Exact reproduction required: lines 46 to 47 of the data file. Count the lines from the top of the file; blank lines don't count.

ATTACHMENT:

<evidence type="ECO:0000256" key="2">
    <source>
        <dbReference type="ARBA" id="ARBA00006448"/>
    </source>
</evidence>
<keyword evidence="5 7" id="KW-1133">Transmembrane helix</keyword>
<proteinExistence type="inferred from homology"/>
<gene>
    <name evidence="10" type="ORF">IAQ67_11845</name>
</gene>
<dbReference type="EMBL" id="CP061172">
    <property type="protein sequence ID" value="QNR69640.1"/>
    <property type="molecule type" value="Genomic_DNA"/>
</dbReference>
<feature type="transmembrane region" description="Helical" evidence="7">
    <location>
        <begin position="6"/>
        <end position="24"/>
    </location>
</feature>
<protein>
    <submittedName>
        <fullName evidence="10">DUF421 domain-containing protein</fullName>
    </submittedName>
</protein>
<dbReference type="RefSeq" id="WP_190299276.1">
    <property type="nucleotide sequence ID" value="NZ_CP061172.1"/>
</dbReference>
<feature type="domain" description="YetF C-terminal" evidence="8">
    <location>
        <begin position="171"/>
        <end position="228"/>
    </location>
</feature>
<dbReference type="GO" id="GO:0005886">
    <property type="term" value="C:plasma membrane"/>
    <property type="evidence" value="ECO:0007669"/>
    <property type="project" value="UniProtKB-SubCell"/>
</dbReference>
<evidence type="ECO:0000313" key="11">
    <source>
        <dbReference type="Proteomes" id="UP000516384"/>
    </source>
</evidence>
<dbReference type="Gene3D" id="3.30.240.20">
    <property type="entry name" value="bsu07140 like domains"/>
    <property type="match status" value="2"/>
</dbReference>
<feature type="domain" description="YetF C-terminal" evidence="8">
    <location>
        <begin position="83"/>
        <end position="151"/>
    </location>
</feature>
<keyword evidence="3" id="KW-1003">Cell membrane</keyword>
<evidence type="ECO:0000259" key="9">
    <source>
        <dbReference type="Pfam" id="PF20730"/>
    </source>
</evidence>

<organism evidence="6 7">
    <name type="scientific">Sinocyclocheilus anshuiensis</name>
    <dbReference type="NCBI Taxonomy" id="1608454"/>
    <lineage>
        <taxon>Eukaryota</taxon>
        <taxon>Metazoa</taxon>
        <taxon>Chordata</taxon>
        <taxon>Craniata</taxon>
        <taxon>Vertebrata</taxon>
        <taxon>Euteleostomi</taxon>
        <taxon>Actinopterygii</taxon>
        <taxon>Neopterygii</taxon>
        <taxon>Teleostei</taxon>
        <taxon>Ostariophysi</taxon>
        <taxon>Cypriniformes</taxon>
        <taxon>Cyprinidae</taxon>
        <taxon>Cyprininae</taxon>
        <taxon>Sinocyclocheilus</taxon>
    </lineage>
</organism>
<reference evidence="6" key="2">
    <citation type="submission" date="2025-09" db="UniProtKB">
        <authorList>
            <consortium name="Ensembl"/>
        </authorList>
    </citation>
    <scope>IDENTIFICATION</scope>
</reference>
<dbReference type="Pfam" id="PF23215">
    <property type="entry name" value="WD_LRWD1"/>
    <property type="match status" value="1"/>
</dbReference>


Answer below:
    <property type="entry name" value="bsu07140 like domains"/>
    <property type="match status" value="2"/>